How to: Perform all communication over an encrypted secure connection (typically over HTTPS/TLS).

7. Test applications to address vulnerabilities

How to: Implement a robust test-suite that includes automated and manual testing that validates that no access to critical application paths is possible unless the user authorizes it via a PIN, that API calls and data over network connections is in fact being encrypted, that no credit card information is stored locally, and that any personal information stored in local data is properly encrypted.

8. Facilitate secure network implementation

How to: See #6 above

9. Do not store cardholder data on a server connected to the Internet

How to: Design a network architecture that separates production systems from the public Internet. Deploy production servers with critical/personal information behind a firewall.

10. Facilitate secure remote software updates

How to: Only trust software updates from trusted sources. Leverage app stores/markets and app signing for native applications. Leverage centralized approach of mobile web apps. Perform all software updates over a secure network connection.

11. Facilitate secure remote access to application

How to: See #10. In addition, see #6 — all remote/network communication shall only be done over secure network connections.

12. Encrypt sensitive traffic over public networks

How to: See #6 above

13. Encrypt all non-console administrative access

How to: See #4 and #6 and #10. All access to secure data, administrative or not, shall be done over secure connections.

14. Maintain instructional docs and training programs for customers, resellers and integrators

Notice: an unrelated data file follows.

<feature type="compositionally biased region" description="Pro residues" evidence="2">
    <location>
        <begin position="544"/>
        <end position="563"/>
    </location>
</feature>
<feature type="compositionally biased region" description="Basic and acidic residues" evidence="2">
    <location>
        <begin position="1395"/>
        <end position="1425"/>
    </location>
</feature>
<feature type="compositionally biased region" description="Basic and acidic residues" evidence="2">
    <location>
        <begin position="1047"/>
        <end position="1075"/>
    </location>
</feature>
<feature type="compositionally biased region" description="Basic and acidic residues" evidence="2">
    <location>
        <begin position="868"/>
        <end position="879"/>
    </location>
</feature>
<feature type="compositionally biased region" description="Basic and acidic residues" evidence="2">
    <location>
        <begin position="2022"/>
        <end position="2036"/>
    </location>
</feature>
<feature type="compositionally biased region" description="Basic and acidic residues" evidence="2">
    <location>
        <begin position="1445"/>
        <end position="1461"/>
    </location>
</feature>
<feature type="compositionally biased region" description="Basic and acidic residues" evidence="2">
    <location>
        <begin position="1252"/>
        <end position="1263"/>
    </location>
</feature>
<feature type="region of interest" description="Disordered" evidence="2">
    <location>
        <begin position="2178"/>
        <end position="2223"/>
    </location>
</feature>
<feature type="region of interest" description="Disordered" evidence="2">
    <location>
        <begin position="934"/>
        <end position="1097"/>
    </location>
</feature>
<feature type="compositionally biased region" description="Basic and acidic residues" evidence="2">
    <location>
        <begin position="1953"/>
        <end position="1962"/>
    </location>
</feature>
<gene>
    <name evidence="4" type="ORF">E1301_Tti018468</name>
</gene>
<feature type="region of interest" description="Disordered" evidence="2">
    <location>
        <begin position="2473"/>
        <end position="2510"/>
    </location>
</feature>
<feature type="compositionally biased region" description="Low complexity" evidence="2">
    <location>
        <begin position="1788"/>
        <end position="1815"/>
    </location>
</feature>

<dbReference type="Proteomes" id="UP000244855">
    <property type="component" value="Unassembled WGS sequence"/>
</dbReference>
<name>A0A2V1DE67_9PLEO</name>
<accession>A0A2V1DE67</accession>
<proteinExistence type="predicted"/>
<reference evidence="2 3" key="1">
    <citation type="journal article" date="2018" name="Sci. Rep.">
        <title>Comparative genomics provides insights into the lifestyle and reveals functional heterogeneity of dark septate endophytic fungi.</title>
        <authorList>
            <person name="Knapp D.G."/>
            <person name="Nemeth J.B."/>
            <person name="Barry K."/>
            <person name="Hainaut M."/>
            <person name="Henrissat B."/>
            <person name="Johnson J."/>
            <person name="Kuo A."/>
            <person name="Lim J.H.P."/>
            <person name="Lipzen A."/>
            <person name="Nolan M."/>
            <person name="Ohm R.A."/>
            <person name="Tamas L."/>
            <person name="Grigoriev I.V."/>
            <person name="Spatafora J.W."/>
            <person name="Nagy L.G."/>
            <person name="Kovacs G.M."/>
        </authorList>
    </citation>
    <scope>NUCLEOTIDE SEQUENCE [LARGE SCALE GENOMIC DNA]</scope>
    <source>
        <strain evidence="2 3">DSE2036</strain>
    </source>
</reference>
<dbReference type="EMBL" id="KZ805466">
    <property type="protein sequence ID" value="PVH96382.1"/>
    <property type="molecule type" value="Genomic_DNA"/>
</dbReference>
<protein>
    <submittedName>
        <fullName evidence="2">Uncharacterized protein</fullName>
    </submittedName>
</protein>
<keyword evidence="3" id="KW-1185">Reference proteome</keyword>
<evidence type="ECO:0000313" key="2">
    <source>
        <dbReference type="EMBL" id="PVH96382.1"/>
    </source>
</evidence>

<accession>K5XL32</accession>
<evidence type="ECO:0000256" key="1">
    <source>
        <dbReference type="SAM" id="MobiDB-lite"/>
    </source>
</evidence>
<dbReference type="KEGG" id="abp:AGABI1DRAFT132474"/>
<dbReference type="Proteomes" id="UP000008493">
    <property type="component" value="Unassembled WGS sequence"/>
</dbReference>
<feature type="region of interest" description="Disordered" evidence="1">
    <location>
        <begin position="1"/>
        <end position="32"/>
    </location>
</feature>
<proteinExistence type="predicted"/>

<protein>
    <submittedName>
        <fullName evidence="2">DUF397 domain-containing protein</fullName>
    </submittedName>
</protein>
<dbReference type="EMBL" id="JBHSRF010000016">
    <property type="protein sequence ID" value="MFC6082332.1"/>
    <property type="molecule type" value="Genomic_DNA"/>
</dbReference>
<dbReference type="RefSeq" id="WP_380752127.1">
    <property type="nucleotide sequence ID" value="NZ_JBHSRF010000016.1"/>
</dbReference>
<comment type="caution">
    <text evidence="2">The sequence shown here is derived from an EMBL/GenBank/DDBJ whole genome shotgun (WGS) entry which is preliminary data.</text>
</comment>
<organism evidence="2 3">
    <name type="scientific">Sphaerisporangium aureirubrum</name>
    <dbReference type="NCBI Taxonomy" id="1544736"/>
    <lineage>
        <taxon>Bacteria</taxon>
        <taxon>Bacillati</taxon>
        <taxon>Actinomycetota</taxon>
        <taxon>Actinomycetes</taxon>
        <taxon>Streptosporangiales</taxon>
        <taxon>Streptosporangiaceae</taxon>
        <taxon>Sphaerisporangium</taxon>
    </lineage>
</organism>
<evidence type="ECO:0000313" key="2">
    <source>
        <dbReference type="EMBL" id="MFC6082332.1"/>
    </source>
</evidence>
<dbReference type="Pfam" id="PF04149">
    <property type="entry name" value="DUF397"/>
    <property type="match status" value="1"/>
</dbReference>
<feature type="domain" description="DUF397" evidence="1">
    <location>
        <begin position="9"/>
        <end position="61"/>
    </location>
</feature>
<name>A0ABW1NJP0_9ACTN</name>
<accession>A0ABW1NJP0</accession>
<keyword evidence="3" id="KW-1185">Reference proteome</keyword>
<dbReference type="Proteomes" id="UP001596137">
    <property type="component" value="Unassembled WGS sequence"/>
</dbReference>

How to: From the mobile application perspective, provide FAQ and Help pages that describe the privacy and security aspects of the application. Include Privacy terms and conditions.

Other PCI Information and/or Requirements

The following two tables show the general PCI goals vs. requirements, and PIN-entry device security requirements.

Table 2: PCI Data Security Standard (DSS) requirements

   Source: Payment Card Industry Security Standards

Note that most of these requirements on Table 2 were covered on the previous section.

Table 3: PCI PIN Entry Device Security Requirements

   Source: Payment Card Industry Security Standards

And these requirements on Table 3 are related to physical devices, in particular device characteristics and management requirements.


On this 3-part series we have covered security on mobile applications – introduction, elements and guidelines for secure mobile apps, and PCI requirements for mobile payment applications. At the end, it is about protecting the user by protecting related critical information –credit card numbers, credit card validation codes, social security numbers, driver’s license numbers, name, addresses and date of birth, and other Personally Identifiable Information (PII); all such information must be properly handled and secured.

As privacy continues to become more critical over time, with the number of apps exponentially increasing, and with potential legislation in the future, having clear privacy and security implementation, wording/messaging and responsibilities are all very important.

Finally, as product owners and developers, we are all responsible for properly implementing our mobile applications and protecting the user…